Impossible Foods gets heat from environmentalists over safety
By Tara Duggan, San Francisco Chronicle
August 10, 2017
Two entities that seem like they should be on the same page — a coalition of environmental groups and a plant-based food company — are at odds.
And the flash point is a veggie burger.
Impossible Foods in Redwood City is facing scrutiny about the safety of a key ingredient in its trademark Impossible Burger, commonly known as “the veggie burger that bleeds.”
In a letter published Thursday, the company’s CEO and founder, Patrick Brown, lashed out at media coverage that he said misrepresented how food safety regulation works and falsely implied that Impossible Foods was trying to evade U.S. Food and Drug Administration enforcement.
“We did everything as responsibly as we possibly could,” Brown said in an interview. “We went through every practice that is used by anyone to assess the safety of a new protein in the system.”
The ingredient in question is bioengineered soy leghemoglobin, which gives the Impossible Burger its bloody red hue and meat-like flavor. The controversy arose on Tuesday when the New York Times published an article highlighting correspondence between the FDA and Impossible Foods that environmental groups say indicates that the protein had not met the agency’s approval before going to market about a year ago. Brown said the company has followed all safety regulations for its plant-based burger and has been conducting extra voluntary safety testing since 2014.
The dustup demonstrates how environmental advocates and food technology startups can clash even when they share many larger sustainability goals. A Stanford biochemistry professor emeritus, Brown said he founded the company to reduce the environmental impact of the food system. But the company’s use of biotechnology — the soy leghemoglobin is produced through genetic engineering — has brought both positive and negative attention.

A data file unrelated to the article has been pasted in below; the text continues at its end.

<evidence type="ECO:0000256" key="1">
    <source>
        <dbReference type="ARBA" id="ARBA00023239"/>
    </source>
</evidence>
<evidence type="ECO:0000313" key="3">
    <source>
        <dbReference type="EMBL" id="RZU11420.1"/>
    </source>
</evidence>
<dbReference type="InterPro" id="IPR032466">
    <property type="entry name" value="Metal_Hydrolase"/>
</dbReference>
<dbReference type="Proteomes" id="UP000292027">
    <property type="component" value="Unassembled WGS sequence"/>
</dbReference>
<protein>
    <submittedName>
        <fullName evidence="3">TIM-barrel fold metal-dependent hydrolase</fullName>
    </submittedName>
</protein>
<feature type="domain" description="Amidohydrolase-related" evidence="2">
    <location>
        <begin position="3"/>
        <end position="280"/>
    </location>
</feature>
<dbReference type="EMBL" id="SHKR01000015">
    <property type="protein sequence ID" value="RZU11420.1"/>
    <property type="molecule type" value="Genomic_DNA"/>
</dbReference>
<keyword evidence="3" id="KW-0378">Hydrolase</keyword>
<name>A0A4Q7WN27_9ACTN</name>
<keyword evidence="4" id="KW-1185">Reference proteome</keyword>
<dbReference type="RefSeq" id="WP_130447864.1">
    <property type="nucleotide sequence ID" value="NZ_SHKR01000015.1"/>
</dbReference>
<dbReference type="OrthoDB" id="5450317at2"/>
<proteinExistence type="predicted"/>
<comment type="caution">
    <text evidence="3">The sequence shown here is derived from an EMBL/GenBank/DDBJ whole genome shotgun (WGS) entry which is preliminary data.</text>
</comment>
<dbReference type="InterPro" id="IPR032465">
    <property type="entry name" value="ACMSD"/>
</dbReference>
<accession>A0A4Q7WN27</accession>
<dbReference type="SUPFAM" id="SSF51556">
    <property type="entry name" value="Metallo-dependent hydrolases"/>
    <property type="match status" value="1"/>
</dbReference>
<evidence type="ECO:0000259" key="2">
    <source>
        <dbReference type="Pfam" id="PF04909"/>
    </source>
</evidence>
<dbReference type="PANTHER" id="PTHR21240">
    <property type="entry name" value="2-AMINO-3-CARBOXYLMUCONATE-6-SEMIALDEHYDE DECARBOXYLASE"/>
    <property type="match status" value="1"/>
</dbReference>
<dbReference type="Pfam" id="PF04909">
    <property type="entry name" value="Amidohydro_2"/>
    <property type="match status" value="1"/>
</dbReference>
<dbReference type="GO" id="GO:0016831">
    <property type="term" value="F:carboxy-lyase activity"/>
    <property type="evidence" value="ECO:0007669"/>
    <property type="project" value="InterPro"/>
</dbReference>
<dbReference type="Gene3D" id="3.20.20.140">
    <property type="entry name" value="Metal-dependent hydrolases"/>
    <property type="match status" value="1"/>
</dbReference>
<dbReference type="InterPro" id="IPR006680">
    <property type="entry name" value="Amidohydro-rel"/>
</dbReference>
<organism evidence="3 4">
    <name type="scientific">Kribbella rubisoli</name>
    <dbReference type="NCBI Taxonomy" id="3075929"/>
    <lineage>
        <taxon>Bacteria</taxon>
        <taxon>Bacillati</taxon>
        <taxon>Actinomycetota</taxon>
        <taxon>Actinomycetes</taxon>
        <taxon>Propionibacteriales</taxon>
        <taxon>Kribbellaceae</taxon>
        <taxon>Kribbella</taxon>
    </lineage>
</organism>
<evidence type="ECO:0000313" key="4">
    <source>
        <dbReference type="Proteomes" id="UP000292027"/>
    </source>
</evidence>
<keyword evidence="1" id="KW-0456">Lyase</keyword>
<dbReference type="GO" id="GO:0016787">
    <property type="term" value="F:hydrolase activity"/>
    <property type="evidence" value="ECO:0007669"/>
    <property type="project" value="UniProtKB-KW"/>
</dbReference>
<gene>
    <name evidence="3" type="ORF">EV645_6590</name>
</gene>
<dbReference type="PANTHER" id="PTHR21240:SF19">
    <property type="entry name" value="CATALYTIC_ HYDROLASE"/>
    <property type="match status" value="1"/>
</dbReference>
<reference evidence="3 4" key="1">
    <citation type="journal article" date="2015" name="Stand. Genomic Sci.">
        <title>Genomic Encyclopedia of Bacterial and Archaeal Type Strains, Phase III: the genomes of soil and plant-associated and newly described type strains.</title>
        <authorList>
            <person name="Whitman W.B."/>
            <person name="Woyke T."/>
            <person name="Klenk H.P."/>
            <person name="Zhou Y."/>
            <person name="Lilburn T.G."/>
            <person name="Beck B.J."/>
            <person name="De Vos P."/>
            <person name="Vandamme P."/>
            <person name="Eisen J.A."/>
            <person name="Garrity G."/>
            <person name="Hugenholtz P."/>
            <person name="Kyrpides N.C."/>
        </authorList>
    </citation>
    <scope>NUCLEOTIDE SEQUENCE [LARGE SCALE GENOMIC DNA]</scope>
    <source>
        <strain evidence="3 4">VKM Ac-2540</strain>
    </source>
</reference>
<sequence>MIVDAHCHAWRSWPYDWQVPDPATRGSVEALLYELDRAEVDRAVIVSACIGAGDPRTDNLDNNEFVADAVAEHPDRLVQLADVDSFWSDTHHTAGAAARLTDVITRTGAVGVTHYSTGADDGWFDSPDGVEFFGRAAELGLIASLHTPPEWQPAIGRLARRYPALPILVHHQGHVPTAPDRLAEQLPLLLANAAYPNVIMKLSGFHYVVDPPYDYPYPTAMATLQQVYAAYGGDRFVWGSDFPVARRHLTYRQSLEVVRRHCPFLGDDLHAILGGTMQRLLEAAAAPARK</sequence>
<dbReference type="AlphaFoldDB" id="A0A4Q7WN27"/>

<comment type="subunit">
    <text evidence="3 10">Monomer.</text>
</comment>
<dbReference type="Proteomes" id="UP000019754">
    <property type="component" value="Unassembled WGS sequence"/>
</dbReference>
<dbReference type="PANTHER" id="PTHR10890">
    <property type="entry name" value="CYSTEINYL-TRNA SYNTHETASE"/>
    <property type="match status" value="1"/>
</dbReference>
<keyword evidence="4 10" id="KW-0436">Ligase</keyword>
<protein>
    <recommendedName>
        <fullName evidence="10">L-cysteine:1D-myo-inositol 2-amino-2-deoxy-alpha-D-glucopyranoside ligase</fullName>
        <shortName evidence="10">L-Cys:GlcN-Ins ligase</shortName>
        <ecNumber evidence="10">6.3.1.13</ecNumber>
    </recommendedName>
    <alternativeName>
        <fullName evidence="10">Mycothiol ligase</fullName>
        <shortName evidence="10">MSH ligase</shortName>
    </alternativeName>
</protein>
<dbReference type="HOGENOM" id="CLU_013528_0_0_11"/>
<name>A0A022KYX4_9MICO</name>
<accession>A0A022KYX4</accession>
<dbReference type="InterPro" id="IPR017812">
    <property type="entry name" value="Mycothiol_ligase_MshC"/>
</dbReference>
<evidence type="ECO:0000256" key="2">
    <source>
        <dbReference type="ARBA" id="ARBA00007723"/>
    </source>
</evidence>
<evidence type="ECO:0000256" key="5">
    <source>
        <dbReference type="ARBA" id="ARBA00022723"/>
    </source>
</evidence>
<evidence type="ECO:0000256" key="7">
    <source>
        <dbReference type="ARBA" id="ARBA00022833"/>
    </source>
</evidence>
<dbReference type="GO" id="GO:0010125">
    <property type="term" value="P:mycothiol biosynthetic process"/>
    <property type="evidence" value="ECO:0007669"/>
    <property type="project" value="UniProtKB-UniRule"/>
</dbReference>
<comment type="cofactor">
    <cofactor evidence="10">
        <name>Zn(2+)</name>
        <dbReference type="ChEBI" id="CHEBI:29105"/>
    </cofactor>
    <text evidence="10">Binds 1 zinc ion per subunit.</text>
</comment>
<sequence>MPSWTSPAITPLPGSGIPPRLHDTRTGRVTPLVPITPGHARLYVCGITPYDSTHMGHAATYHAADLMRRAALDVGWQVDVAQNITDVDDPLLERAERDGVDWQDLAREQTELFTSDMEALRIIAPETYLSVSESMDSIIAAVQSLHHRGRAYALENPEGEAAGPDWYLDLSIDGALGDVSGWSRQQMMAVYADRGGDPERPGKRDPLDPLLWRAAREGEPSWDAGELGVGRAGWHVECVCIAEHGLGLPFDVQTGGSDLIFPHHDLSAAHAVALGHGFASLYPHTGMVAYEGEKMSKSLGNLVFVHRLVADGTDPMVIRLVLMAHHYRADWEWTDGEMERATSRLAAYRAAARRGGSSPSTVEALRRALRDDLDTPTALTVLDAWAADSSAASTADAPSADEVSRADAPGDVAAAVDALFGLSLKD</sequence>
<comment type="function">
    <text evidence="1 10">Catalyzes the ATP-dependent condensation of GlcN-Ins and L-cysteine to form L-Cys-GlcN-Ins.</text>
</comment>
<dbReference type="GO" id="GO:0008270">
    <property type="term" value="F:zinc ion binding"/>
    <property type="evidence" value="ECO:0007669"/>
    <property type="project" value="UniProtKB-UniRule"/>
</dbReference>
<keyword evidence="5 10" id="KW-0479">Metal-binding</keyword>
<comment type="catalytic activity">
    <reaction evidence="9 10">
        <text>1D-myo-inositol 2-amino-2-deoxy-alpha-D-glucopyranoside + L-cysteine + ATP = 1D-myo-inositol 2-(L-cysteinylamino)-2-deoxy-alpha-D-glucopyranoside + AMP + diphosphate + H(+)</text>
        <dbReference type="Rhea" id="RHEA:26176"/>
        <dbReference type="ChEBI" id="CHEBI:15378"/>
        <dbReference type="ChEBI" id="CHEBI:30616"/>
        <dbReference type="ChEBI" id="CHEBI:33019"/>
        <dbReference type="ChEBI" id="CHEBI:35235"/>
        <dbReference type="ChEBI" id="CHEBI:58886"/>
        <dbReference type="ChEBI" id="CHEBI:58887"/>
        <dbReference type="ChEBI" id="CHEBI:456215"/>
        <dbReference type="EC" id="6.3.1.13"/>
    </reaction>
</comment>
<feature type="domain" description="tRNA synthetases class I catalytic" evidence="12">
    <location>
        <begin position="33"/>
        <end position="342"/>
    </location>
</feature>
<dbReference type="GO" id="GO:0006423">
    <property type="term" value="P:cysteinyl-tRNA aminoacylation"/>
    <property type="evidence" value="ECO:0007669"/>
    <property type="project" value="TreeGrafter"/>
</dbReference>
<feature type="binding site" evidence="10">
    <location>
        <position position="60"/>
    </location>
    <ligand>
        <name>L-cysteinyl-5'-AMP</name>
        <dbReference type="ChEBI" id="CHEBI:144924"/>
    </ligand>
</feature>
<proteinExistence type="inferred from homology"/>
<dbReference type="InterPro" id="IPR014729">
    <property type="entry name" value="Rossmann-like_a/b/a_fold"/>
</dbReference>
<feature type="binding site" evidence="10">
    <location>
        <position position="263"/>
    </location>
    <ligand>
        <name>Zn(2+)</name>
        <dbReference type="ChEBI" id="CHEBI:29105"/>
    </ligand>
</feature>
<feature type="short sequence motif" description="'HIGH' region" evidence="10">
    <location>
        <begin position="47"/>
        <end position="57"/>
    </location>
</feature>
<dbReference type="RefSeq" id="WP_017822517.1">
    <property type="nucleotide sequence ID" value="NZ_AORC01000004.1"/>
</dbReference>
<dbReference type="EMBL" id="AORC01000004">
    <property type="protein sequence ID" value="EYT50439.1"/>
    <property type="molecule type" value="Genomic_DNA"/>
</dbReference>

“Currently our FDA, EPA and USDA regulations are falling behind the very quickly moving development of new technologies, and one of the ways that our regulatory agencies are falling behind is they are not assessing the process of genetically engineering these ingredients,” said Dana Perls of Friends of the Earth, one of the groups that raised concerns about Impossible Foods’ safety testing.
Unlike drug companies, food companies are not required to seek approval from the FDA when they debut a new product. But Brown said that because its soy leghemoglobin — what the company calls “heme” for short — is unfamiliar to the public and comes from a protein in the root of a soy plant that is generally not eaten, it decided to do extra testing.
“It’s not just (about) safety, but our responsibility to be transparent to consumers about what’s in our product, why it’s in our product and everything we know about it that they might care about,” said Brown, who added that he is an advocate for transparency as the co-founder of Public Library of Science, which makes access to scientific research open-source.
Though soy leghemoglobin is molecularly identical to the heme in meats and vegetables, Brown said, the company tested the protein in the lab to see whether it had any similarities with known allergens. They then sent the results to a panel that included faculty from a food allergy research center at the University of Nebraska, which found the protein safe for humans to eat.
Later, Impossible Foods voluntarily submitted the test results to the FDA in the hope of earning a status called Generally Recognized as Safe, or GRAS. Few traditional food companies make that extra effort, although San Francisco’s Hampton Creek announced this week that a mung-bean protein it plans to use in a scrambled-egg replacement just received GRAS status from the FDA...
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